One hundred and fifty years ago today, Ambrose Powell Hill saved Lee’s right flank at Antietam with a daring counter-attack against fellow Amborse and fellow beard legend, Ambrose Burnside. Hill was known to don a fiery red shirt in battle to match his bold personality. He died one week before Lee’s surrender in 1865.
A clean-shaven John C. Breckinridge served as Vice President under James Buchanan in the 1850s. During the war, he led a brigade at Shiloh and Stones River, a division at Chickamauga, commanded in Louisiana and the Shenandoah valley, fought under Lee at Cold Harbor, and served as the Confederate Secretary of War in 1865. Remarkably, he still found time to sprout these lovely whiskers.
Lafayette McLaws had a great big bushy beard.
Born in Georgia, McLaws rose to divisional command under James Longstreet in the Army of Northern Virginia. In many ways, McLaws’ service mirrored that of Longstreet’s. Continue reading
Known as “Old Baldy” to his friends, Ewell’s beard and head form a series of peaks and ridges similar to those of the battle lines at Gettysburg.
Richard Ewell fought fiercely under Stonewall Jackson in the Valley Campaign and lost a leg in the aftermath of Continue reading
James Ewell Brown Stuart sported a cape and ostrich-plumed hat to cultivate a brash image to match his battlefield actions. His beard may be the most understated thing about him.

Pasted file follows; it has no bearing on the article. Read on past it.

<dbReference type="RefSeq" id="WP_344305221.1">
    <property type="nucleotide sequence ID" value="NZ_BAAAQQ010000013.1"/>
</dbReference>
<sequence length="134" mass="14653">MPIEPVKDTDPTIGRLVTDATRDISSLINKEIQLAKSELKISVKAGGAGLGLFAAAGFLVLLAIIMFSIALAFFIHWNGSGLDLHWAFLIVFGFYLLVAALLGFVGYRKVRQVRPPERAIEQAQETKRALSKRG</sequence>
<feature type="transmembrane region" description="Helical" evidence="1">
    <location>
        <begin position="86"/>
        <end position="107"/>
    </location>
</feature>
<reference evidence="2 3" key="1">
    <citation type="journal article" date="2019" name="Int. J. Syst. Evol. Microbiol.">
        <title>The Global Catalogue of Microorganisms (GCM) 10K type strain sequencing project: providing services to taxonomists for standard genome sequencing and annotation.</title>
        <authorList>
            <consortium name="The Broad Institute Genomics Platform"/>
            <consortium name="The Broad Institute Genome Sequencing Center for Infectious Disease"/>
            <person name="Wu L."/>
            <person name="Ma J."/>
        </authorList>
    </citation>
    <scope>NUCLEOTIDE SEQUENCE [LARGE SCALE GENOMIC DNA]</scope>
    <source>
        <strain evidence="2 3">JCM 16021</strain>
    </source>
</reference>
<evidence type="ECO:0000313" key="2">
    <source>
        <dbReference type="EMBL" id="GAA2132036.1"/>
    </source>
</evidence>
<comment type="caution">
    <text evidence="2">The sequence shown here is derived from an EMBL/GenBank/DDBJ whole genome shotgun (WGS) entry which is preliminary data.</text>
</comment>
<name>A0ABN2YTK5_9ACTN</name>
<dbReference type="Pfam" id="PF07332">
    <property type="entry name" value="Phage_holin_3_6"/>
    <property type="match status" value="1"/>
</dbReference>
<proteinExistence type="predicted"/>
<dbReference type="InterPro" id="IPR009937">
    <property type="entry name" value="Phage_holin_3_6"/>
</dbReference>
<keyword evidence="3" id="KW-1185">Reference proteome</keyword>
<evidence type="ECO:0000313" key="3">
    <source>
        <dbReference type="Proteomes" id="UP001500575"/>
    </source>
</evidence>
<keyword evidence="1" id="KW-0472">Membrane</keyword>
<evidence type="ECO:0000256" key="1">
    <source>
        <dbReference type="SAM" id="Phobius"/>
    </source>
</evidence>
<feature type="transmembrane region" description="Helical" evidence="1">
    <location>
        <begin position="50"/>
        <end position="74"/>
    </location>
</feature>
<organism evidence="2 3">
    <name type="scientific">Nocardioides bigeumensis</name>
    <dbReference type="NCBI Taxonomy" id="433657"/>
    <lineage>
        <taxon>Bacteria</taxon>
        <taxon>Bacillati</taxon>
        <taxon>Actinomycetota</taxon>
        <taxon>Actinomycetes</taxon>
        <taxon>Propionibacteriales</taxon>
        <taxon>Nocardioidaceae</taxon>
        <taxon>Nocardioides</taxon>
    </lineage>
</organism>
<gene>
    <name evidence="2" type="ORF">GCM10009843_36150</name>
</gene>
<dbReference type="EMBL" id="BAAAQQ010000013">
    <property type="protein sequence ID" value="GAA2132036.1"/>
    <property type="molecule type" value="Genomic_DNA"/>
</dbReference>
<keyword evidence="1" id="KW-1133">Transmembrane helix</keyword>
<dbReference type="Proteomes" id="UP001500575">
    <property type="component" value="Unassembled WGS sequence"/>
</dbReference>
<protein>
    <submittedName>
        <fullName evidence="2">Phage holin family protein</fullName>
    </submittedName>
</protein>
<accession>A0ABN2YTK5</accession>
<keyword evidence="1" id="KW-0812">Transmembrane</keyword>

As a Calvary commander under Lee, Stuart earned a series of dynamic successes in the War’s first half. Continue reading
Nathan G. Evans’ low-hanging beard once extended further up his checks but the fire of his eyes burnt most of it away.
Evans — Shanks to his friends — proved his worth at the Battle of Bull Run where his heroic command was key to the Confederate victory. His reputation as a Continue reading
John Bell Hood’s beard is a tasteful, sage-like number with a mustache that only comes from years of loving care. It is unknown how he maintained his beard-care routine after loosing an arm. His eyes are as deep as the wounds of the South, and when gazing into them, one need not ask about the war; his eyes tell the whole story.
Hood was a Kentucky-born Confederate who served under General Lee from the early days of the Peninsula campaign until Gettysburg. Continue reading